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  1. You may soon save Chrome passwords to your Google Account, even if Sync is disabled Google is testing a new feature in the company's Chrome web browser currently that allows Chrome users to save passwords in Chrome to a Google Account; this will work even if sync is not enabled in the browser. Google Chrome supports saving passwords locally regardless of sign-in state of the user or sync-state. The option is enabled by default and users may disable it, e.g. when they are using a password manager to save passwords. Chrome users may sign-in to the browser to link their account to it, but this won't enable Sync functionality. Sign-ins happen when a user opens a Google property to sign-in using the Chrome browser. Sync needs to be enabled independently of that so that synced data is synchronized between different Chrome installations. The new option to save to a Google Account looks on first glance very similar to Sync, as it provides users with remote storage for saved passwords. One of the main differences is that access to the saved passwords may now be offered on additional devices and applications, independent of Chrome. Google benefits from this as well, as Chrome users who don't use Sync might use the option to save passwords to their Google Account, giving Google more control over the data. The experimental feature landed in Chrome 89 and needs to be enabled before it becomes available. Once enabled, and without Sync enabled, you may open Chrome's password management page by pointing the browser to this URL: chrome://settings/passwords Check "Saved Passwords"; you should see "You can also show passwords from your Google Account here. Additionally, you may get the new "move to Google Account" option for saved passwords that are not stored there yet when you click on the three dots next to a saved password. Google Chrome displays an option to sign-in using passwords saved to the Google Account during sign-in when you select the username or password field. If you use a password that is not stored in the Google Account, you get a prompt to move it to the Google Account to access it from everywhere you are signed-in to the account, and if you sign-up, you get the option to save the account credentials locally or in the Google Account. How to enable the feature in Chrome Canary Google added the feature to its Canary version of the Chrome browser. You need to do the following to enable it: Load chrome://flags in the browser's address bar. Search for "account data storage". Set the flag "Enable the account data storage for passwords" to Enabled. Set the flag "Enable IPH for the account data storage for passwords" to Enabled. Restart Google Chrome. All that is left to make sure of is that Sync is not enabled. Closing Words The feature is experimental at this point in time, and it is possible that it will get removed before it lands in Stable. It looks however as if it could become the new default option for all Chrome users who are signed in to Chrome but have not turned on Sync. Account Credentials are stored independently of the Chrome browser, and that would provide users with access to them in other apps and when using devices that Chrome is not available for. You may soon save Chrome passwords to your Google Account, even if Sync is disabled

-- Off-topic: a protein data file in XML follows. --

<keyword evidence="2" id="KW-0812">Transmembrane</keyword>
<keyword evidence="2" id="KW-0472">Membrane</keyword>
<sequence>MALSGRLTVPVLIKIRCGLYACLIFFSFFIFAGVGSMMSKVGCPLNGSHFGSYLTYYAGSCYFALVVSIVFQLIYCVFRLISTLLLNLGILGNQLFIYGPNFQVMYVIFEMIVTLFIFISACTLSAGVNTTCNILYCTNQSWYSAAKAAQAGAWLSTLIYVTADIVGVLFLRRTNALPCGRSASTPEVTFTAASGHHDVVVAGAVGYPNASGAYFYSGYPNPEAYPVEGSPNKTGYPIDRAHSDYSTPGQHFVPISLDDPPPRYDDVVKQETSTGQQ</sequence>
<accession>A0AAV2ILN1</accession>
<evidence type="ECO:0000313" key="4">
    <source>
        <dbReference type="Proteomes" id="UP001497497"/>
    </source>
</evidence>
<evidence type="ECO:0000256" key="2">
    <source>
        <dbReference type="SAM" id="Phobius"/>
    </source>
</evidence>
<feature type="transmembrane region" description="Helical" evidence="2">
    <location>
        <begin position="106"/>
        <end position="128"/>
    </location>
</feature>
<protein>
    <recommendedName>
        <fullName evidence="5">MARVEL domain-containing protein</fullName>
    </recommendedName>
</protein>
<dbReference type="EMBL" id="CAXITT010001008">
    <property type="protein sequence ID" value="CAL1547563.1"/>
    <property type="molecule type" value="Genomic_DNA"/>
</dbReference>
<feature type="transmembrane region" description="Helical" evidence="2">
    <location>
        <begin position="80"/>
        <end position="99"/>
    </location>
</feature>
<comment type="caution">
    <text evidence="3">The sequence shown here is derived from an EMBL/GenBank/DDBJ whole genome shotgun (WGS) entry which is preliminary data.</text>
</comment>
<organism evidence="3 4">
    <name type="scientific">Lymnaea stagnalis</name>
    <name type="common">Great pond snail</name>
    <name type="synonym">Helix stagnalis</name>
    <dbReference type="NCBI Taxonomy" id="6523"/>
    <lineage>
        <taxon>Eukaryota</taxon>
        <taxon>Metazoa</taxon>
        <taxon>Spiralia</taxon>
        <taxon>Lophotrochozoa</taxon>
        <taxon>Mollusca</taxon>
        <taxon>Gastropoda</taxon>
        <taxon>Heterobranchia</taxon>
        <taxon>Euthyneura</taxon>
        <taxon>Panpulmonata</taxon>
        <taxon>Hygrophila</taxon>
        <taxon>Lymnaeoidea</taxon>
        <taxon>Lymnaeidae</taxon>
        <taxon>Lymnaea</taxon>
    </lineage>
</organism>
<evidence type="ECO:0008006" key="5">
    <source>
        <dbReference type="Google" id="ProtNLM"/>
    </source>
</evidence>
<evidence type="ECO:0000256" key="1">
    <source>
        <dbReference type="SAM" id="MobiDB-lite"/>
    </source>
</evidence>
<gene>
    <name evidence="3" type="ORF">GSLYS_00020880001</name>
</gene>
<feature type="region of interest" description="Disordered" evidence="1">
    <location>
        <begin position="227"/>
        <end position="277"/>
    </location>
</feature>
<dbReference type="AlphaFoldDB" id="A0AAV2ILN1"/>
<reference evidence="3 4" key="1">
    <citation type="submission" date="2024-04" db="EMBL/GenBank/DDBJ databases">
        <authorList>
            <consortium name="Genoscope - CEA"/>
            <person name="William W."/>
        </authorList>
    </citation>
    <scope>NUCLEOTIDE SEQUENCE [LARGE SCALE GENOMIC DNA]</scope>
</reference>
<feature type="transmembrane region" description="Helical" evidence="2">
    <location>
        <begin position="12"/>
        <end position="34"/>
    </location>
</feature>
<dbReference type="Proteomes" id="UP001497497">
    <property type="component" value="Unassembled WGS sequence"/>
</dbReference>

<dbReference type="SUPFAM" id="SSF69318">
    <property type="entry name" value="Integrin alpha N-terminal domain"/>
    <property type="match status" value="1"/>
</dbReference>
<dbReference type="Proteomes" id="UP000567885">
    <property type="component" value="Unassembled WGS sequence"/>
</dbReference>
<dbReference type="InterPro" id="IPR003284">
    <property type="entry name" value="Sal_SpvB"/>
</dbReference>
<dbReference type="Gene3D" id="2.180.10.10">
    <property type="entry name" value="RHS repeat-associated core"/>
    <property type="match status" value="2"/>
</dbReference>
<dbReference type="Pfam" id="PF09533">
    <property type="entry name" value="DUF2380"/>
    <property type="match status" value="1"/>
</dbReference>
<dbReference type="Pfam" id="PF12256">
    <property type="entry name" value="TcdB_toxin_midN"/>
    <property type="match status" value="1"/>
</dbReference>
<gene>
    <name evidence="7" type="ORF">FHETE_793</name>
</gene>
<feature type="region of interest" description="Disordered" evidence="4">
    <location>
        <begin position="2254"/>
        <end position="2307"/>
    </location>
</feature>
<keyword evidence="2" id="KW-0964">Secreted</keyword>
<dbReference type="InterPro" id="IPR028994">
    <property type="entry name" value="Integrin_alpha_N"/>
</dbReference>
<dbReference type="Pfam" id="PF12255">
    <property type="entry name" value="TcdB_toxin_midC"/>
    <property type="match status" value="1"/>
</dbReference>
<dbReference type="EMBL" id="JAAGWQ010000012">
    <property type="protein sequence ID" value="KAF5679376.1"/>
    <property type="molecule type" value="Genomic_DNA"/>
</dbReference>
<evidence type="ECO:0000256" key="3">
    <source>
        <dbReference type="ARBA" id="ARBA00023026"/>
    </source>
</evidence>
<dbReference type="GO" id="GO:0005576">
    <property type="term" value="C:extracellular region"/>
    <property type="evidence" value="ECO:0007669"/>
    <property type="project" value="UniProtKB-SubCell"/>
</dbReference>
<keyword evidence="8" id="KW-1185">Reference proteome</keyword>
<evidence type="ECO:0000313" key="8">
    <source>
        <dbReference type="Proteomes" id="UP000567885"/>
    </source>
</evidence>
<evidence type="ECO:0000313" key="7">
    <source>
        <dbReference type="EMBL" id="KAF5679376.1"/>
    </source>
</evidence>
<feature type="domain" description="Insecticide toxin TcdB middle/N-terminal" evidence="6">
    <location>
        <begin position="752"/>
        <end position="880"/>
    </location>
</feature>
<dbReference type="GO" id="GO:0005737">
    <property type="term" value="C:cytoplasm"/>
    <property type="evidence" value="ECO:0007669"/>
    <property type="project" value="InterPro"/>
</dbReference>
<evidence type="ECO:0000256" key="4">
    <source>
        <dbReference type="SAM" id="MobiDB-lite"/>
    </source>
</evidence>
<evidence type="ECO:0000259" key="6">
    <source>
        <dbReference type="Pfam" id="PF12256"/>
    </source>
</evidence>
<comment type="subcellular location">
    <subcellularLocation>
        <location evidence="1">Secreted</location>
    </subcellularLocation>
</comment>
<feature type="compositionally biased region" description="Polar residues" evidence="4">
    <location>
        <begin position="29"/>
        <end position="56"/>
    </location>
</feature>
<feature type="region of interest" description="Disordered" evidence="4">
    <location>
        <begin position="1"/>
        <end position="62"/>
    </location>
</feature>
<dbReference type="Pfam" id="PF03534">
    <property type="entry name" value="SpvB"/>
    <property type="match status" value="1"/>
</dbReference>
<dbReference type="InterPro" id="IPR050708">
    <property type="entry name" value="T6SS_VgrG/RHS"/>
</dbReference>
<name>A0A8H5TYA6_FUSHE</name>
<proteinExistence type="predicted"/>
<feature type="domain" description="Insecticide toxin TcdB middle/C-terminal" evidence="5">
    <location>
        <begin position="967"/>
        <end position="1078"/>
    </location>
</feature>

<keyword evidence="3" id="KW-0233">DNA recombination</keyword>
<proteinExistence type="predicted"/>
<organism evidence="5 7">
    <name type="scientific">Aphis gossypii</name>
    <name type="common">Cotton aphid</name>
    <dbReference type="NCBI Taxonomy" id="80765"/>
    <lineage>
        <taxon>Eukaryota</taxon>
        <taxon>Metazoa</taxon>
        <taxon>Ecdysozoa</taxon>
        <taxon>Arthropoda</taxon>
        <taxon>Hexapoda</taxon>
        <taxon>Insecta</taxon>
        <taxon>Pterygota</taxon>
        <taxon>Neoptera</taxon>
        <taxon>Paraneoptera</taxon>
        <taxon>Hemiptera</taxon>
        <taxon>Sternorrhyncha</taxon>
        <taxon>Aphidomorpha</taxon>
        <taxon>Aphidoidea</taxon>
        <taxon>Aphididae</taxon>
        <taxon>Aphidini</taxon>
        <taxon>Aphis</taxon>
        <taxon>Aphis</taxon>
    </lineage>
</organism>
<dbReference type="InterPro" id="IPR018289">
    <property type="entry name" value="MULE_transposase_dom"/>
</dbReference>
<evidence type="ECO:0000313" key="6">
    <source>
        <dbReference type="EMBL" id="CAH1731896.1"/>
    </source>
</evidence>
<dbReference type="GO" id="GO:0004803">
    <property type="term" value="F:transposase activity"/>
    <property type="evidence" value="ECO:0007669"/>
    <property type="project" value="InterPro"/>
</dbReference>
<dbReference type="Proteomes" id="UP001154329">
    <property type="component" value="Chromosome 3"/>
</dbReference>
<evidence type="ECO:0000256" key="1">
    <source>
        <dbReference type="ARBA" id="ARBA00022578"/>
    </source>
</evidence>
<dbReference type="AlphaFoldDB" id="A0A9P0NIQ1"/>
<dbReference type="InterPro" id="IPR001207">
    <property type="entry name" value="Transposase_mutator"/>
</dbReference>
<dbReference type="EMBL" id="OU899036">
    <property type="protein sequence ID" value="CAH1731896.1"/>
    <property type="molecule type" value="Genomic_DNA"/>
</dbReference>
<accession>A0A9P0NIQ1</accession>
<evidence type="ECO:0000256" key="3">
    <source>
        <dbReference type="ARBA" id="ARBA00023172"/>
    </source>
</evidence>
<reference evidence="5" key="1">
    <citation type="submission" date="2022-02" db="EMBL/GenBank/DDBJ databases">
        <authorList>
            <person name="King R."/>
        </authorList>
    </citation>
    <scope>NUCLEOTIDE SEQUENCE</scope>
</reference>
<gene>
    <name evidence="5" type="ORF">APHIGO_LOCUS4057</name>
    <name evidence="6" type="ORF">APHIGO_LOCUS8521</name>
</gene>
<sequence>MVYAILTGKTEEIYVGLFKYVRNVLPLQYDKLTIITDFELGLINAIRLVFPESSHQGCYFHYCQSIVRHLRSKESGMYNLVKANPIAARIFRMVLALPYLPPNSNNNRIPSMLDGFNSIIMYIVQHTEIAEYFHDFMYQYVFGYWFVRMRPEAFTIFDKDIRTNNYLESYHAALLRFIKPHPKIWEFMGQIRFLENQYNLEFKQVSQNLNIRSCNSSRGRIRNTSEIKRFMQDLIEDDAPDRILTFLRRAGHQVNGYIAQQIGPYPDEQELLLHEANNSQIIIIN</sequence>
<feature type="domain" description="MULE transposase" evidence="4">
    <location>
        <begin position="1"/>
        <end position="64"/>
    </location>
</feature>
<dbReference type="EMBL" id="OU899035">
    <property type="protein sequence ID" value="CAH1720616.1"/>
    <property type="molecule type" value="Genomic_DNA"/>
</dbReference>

2. How to free up storage space in your Google account Google announced some major changes coming to its storage policy next year. The modifications are going to have a major impact as it would affect a large majority of existing Google/Gmail account holders. As a part of the change, Google is doing away with the free unlimited High quality photo backup option in Google Photos from June 2021. All new files and documents created in Google Sheets, Docs, Forms, and other Google services will also start counting against your 15GB storage quota from June next year. These are some major changes from Google and if you heavily rely on various Google services and have been using Gmail and/or Google Photos for a long time, you are bound to hit that 15GB storage quota sooner than later. If you are worried about the upcoming storage policy from Google, you can prepare for it better by freeing up storage space in your Google or Gmail account by deleting junk files and emails. Read our guide below to know how you can easily free up storage space in your Google or Gmail account. Get an overview of storage used Before you get around to freeing up storage space in your Google account, it helps to first get an overview of how storage is being used in your account. It is possible that a large chunk of space in your Google account is being taken up by photos or by a few large files that you had uploaded to Google Drive a few years ago and completely forgotten about. You can head over to this Google One page to get an overview of the storage used across various Google services including Drive, Photos, and family sharing. Use Google Storage manager Google itself offers a storage manager that one can use to free up storage space in their Google account. The storage manager provides users with an overview of the amount of space they can free up by deleting emails from Gmail, emptying Spam emails, and removing all the large files occupying space in Google Drive, and more. Delete old emails manually If you have been using Gmail for a long time, it is likely that you have accumulated a lot of junk and irrelevant emails with large attachments. Individually, these emails might not matter but add up years of emails and they can easily occupy a couple of gigabytes or more. It is best to delete such emails. You can search for "has:attachment" in the Gmail search box to filter emails with attachments and then delete all old emails that you don't need. You can also filter large and heavy emails by using "larger:10mb" as a search term. You can change the '10' in the search term as per your requirements. This way you can quickly find heavy emails and delete them to free up space. You can also export old and important emails from your Gmail account using MailStore, a free email archiving software. Once exported, you can then delete all the old emails to free up storage space in your Google account. Compress existing photos in Google Photos If you have been backing up photos to Google Photos in original quality, it is recommended that you switch to 'High' quality mode. This will compress all your existing photos and ensure that they do not count against your 15GB storage quota. However, this trick will only work until June 2021 though as after that, photos uploaded in High quality will also count against your Google account storage. Regardless, compressing images can free up storage for more pictures, letting the 15GB storage last longer. To convert your existing photos to High quality, go to the Google Photos website on your PC, click on the cog/Settings icon on the top-right corner, and select the High quality option. You will automatically get a prompt asking if you would like to convert your existing original quality photos to high quality and the amount of storage space you would free up in the process. This will also ensure that all photos and videos you back up to Google Photos going forward are also compressed and stored in High quality. Alternatively, you can use the Recover storage option to compress your existing photos and videos to high quality as well. Empty Google Drive bin If you use Google Drive to share and send files to your friends or family or to back up important files, you should go ahead and check its trash. I managed to free up over 20GB of space by simply emptying my Google Drive bin. Google itself has begun deleting items in the trash that are older than 30 days. Stop using Backup & Sync If you use Google's Backup & Sync to backup files on your PC to Google Drive, you should stop using it. Instead, you can use Dropbox for the same purpose. Alternatively, you can also create a separate Google account just to backup files on your PC. If you have a lot of large files on your PC, then this is the ideal solution as it ensures they don't take up space in your primary Google account. Buy Google One storage Ultimately, if all the above steps do not help in freeing up enough storage space in your Google account, your only option is to go ahead and buy additional storage for your account using Google One. The good thing is that the pricing is pretty reasonable, with Google charging $1.99/month for 100GB of additional storage. This should be enough for most users. And if you are a power user, Google recently slashed the pricing on its 10TB and higher Google One storage plans by over 50%. Subscribing to a Google One storage plan entitles you to other benefits as well including priority access to Google support, discounts on hotels and flight bookings, free VPN service, and more. The additional storage you buy can also be used by your family members making it a very cost-effective solution. How to free up storage space in your Google account